[Tested] Chris King Threadfit 30 Bottom Bracket

[Tested] Chris King Threadfit 30 Bottom Bracket

13/09/2019
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13/09/2019

Over the years, more than a couple of my bikes had legendary Chris King headsets gracing their front ends, but it wasn’t until recently that I finally got to test out their bottom bracket. In the grand scheme of the 43 years the Portland based company has existed, it took them a relatively long time to come around to bottom brackets, but these days they have options for just about everything. With the widely welcomed re-emergence of threaded bottom bracket shells, the Threadfit 30 found its way onto my Evil Offering…

 

Details

  • Engineered, manufactured and assembled in Portland, Oregon USA
  • King Lifetime Warranty
  • Made-in-house bearings
  • Available in 11 colors
  • User serviceable bearings
  • Ceramic bearing upgrade available
  • Conversion kits for easy fitment with various cranksets
  • 94 grams
  • $176 USD

You’ll need a special tool from either Chris King, or Park Tool. The installation is a pretty straight forward process. After all, isn’t that one of the big reasons why we love threaded BBs?

Rather than manufacture a plethora of different bottom brackets for fitment with all of the various cranksets in the cycling world, Chris King brilliantly makes a few different BB units and leaves the rest of it to their conversion kits consisting of sleeves, spacers, etc. Shown above is the spacer that fits the bottom bracket to the 30mm spindle on Cane Creek’s eeWings Titanium cranks. The spacers are made from “Delrin”, a dense and high precision plastic.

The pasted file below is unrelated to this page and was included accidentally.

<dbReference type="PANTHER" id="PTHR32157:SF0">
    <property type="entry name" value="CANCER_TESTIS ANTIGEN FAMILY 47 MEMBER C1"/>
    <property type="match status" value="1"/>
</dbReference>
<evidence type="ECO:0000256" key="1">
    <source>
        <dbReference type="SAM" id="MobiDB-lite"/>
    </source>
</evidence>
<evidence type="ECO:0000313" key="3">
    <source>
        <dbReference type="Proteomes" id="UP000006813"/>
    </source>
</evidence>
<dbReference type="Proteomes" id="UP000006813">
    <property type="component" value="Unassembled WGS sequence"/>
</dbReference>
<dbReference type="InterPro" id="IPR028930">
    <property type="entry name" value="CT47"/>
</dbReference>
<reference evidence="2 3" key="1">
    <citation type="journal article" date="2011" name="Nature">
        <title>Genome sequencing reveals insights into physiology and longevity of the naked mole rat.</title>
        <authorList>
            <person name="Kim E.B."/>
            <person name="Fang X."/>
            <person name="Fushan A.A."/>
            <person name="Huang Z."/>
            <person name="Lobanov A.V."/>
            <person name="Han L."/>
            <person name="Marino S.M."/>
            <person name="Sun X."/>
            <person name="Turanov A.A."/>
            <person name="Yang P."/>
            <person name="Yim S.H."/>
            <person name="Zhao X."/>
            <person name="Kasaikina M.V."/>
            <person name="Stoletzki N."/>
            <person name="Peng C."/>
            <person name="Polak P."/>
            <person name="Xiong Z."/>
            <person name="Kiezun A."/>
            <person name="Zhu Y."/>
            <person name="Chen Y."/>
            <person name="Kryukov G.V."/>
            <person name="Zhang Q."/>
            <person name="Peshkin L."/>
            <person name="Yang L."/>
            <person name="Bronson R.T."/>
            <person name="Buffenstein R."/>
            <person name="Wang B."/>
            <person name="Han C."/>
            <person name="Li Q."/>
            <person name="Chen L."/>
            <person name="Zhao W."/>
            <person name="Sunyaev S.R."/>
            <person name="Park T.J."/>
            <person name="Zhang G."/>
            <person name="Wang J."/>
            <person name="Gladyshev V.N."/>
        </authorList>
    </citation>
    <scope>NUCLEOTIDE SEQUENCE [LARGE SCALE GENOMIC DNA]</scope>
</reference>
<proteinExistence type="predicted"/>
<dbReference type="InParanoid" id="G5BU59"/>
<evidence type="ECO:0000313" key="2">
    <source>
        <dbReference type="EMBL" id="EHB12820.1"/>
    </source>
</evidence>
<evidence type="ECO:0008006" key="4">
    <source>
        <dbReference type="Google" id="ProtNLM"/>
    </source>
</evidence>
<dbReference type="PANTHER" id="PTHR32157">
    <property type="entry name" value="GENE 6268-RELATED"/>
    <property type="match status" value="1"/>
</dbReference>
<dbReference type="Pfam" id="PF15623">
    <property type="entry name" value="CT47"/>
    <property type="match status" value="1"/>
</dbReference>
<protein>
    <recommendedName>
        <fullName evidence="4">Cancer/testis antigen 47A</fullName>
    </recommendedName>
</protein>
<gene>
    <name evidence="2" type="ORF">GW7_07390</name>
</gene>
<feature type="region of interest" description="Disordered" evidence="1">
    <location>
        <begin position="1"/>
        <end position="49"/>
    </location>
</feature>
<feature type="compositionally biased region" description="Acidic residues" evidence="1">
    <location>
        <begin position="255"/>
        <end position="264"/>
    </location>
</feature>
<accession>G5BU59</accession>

Chris King’s bearings need no introduction, but if you’re unfamiliar they are completely made in house at their Portland Oregon factory to ultra high precision tolerances. This means super low drag, and speaking of drag…there is a ceramic bearing upgrade option if you’re feeling spendy. It’s worth mentioning that the bearings are user serviceable via King’s injection tool.

Your bottom bracket will arrive with spacers for chainline and spacing depending on your bike’s BB shell, hub width and whether or not you’re using a chainguide. Lastly, not shown is a Delrin spacer which separates the two cups inside the frame.

On the trail

After an installation that was so smooth and simple, it was almost unsettling, I’ve enjoyed silky pedaling and haven’t heard a peep from the center of my bike. The fact that it’s a threaded bottom bracket helps, as they never garnered a bad reputation for making noise in the first place. With that said, I have a hunch that King’s Press Fit 30 BB’s are likely very quiet as well. Anyhow, much like their hub bearings, you can expect is a break in period. Initially, there is a tiny bit of drag that’s undetectable on trail, but after a few rides the bearings take on a burnished feel and spin freely.

Overall

There’s only so much to talk about regarding how a bottom bracket performs on trail, but rather, the discussion mainly pertains to its design, durability and how well it keeps quiet. In all of those realms, the Threadfit 30 scores the highest conceivable marks, which is unsurprising as Chris King truly has no equivalent. Lastly, there is the topic of value – $176 is admittedly a lot of money to spend on a bottom bracket. If it weren’t for the fact that King offers a vast array of conversion kits to work with a wide variety of cranks on the market, there’d be more reason to be apprehensive about investing in one of these units. This is less so due to skepticism of the part itself, which now boasts a lifetime warranty by the way, and more due to the understandable concern over the bike industry’s fickle nature when it comes to ever changing standards. With all of that in mind, I have a strong hunch that threaded bottom brackets are back here to stay for a while. If you’re a buy it once and get it over with type person, the Threadfit 30 has your name written all over it.

www.chrisking.com